MONROE, Mich. -- Miranda Lambert and Blake Shelton performed their first full-length concert together on Monday night (July 28) at the Monroe County Fair in Monroe, Mich., about halfway between Detroit and Toledo, Ohio. Both artists kept up the momentum of the concert by playing two mini-sets each, with an acoustic song-swap in the middle and a big finale.
"This was just an idea and an experiment -- mainly because we wanted to see each other more often," Shelton told the crowd gathered on the inside of a dirt racetrack as well as in the grandstands. For more than two hours, the couple traded time in the spotlight, with nobody dominating the night, although Shelton might have sung a handful more songs than Lambert (but then again, he's been around a few years longer).
Lambert launched the night with "Crazy Ex-Girlfriend," then immediately went into "Guilty in Here" and "Me and Charlie Talkin'." With the people just a few feet away, she decided to sit at the edge of the catwalk and dangle her legs as she sang "Desperation," which she introduced as "one of the favorite songs I've written."
Of course, that intimate vibe only encouraged a burly Midwestern man to flash her in the middle of the song. And if Lambert saw it, she wasn't at all fazed by it. After singing The Band's "Up on Cripple Creek" and her own "New Strings," she made a quick exit. Within a few seconds, Blake Shelton appeared at the top of a staircase with a beer in one hand and a microphone in the other. With one last big gulp, he tossed the can to the side and sang "The More I Drink." I've always liked "Some Beach," and if the interior of the track was sand, instead of dirt, it would have been perfect. Then he belted out a few more songs, including his new single, "Maybe She Wouldn't Be Gone," as well as "Goodbye Time."
Shelton told the crowd he gets offers all the time to play shows just like this one -- fairs and festivals -- but that "people in Nashville" recommended that he decline taking the gig in Monroe. First of all, they told him nobody would show up on a Monday night, and "research" also indicated that he was too country for the Detroit area. Of course, the audience ate it up, especially when he shouted, "I wish to God they'd brought their asses out here because I'm looking at a crowd! No country people in Michigan? What the hell are they talkin' about?!"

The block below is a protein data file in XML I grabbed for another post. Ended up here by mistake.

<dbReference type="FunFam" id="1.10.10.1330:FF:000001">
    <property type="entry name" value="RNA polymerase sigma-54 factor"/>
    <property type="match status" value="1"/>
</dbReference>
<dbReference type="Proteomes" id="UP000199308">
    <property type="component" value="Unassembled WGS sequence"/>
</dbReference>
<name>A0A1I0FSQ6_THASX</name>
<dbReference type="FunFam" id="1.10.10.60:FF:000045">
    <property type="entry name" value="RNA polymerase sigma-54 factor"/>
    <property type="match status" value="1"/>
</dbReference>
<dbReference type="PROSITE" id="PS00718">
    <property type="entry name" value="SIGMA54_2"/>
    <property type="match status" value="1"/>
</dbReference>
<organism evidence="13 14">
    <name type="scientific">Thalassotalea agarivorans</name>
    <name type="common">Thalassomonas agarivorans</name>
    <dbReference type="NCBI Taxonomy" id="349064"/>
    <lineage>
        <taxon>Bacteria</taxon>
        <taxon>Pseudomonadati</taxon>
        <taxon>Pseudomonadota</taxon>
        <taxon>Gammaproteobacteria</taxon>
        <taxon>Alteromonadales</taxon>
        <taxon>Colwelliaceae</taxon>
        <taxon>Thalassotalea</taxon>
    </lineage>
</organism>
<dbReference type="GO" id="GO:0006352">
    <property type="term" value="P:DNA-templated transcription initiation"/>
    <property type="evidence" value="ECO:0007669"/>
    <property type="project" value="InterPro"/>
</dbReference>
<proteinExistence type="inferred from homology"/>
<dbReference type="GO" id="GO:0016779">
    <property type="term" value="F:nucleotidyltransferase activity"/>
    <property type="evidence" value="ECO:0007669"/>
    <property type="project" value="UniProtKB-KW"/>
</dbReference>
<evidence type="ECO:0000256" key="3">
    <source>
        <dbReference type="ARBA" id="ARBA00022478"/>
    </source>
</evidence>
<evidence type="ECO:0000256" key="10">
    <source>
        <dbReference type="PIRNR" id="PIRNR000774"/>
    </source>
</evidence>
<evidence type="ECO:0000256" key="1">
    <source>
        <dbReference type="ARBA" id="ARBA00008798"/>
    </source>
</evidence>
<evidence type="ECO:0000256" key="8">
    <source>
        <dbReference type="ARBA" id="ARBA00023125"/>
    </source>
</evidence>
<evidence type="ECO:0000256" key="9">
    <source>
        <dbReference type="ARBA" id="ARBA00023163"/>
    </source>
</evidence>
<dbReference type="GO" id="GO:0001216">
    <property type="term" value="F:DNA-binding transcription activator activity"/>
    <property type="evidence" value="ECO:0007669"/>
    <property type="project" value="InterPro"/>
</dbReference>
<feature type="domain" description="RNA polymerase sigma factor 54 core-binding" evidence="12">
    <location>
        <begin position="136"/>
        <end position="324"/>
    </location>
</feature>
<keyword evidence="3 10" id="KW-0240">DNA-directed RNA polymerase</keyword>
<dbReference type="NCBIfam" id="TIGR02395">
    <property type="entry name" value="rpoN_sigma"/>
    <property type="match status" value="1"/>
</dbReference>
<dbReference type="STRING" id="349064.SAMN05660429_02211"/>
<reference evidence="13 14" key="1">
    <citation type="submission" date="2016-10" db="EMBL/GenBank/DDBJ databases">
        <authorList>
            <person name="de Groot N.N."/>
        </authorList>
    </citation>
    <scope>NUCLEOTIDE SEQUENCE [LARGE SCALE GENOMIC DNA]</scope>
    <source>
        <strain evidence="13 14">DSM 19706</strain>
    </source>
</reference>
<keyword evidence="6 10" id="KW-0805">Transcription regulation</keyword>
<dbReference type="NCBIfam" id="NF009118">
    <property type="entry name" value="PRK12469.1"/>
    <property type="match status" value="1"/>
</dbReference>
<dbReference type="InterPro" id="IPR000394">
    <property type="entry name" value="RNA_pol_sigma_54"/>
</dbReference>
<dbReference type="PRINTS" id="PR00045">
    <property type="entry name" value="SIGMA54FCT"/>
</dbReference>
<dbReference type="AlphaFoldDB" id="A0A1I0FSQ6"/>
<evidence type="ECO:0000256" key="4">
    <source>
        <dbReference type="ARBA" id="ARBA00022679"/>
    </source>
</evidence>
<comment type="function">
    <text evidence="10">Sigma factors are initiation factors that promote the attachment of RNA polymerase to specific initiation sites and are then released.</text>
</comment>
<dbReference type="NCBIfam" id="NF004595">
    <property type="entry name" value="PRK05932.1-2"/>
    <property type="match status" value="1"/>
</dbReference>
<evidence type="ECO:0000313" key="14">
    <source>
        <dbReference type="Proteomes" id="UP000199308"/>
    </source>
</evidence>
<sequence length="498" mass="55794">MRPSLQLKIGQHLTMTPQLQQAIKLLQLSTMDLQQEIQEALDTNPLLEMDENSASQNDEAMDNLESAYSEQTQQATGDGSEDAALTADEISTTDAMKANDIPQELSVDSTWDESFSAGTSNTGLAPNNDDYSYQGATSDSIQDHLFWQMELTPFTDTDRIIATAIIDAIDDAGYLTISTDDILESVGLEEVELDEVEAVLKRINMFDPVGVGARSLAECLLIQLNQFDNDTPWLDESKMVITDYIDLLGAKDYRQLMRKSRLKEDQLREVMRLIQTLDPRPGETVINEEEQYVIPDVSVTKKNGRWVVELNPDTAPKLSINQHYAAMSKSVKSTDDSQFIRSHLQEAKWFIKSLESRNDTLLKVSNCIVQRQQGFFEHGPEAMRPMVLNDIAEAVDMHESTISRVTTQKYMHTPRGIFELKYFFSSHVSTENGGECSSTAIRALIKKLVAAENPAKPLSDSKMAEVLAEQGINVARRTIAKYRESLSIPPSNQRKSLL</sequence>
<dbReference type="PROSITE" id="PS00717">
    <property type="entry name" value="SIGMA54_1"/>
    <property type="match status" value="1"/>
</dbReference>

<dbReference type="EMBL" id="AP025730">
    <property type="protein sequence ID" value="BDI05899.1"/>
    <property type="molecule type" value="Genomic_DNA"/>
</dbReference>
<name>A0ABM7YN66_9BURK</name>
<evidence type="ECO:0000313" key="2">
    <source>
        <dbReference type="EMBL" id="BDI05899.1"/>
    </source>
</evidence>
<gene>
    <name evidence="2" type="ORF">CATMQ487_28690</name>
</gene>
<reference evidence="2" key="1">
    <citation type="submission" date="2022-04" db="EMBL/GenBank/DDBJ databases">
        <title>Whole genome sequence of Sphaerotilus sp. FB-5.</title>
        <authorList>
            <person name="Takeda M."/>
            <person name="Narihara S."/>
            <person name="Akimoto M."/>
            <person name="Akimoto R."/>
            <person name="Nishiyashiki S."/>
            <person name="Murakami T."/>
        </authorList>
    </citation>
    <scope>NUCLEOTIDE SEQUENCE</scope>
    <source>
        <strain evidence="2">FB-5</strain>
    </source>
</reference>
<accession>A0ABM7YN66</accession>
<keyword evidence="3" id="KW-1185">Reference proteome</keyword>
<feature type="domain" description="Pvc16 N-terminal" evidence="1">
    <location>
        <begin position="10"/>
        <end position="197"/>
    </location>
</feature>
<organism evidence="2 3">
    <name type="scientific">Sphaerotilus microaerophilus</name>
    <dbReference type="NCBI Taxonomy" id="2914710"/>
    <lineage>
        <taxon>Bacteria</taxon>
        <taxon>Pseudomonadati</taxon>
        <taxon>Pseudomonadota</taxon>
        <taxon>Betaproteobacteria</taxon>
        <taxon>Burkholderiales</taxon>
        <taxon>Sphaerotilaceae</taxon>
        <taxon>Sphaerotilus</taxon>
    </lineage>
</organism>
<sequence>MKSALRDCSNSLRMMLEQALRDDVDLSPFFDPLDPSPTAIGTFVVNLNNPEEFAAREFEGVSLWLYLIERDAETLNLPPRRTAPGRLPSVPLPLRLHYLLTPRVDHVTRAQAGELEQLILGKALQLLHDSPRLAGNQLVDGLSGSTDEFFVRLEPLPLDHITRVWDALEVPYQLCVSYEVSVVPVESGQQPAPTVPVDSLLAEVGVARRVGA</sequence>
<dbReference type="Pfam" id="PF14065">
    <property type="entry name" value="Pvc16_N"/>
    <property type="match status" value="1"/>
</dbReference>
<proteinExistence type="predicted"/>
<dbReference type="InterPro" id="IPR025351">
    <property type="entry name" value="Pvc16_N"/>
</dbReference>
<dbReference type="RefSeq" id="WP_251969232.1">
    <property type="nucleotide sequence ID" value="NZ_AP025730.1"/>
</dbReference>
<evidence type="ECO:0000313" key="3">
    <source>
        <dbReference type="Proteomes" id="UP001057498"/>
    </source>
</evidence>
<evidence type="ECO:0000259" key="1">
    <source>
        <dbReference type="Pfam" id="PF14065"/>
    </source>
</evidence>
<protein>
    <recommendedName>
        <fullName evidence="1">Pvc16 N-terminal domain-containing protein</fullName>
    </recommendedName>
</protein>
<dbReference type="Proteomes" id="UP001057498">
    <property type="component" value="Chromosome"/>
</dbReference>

His band tore through "Cotton Pickin' Time" before they all vanished and Lambert returned to join him on center stage. All night, the guys around me were shouting out love calls to the blonde singer, and when Shelton joined her mid-set, one guy in the crowd barked, "You lucky dog!" With both singers on stools, Lambert gently asked Shelton to sing her favorite song, "Don't Make Me," and in turn, Lambert took a request from Shelton to sing "Love's Lookin' for You." My personal favorite was their solid rendition of the Conway Twitty/Loretta Lynn duet, "Feelins'." After the last note rang out, he kissed her on top of her head and exited the stage.
But rather than taking an intermission, Lambert blasted into "Gunpowder & Lead," which led into "Dry Town," "Bring Me Down" and "Famous in a Small Town." After shaking her hips for the audience -- and declaring, "Personally, I've got a big booty and I'm proud of it!" -- she tore into the Faces' "Stay With Me" and an exuberant performance of "Kerosene."
After that, of course, Shelton had his work cut out for him, but he rose to the occasion with "This Can't Be Good," "Nobody but Me," "The Baby" (which still gets a huge response), "Playboys of the Southwestern World" and "Austin." Digging up another oldie, he offered a satisfying take on the Bellamy Brothers' "Redneck Girl." (Even if you don't know the song, you know the girl. She's got her name written on the back of her belt.) And he couldn't leave the stage without telling the tale of "Ol' Red."
Lambert and Shelton timed the concert just right because their collaboration on "Home" turned out to be the country love song of the summer. Even though the Michael Bublé hit is a relatively new song (to country audiences anyway), you could hear rows and rows of people singing with them.
Bringing both bands together onstage, they closed the night with a rousing rendition of Charlie Daniels' "The South's Gonna Do It Again." Strange choice, considering they were in Michigan. But I guess that's what experiments are for.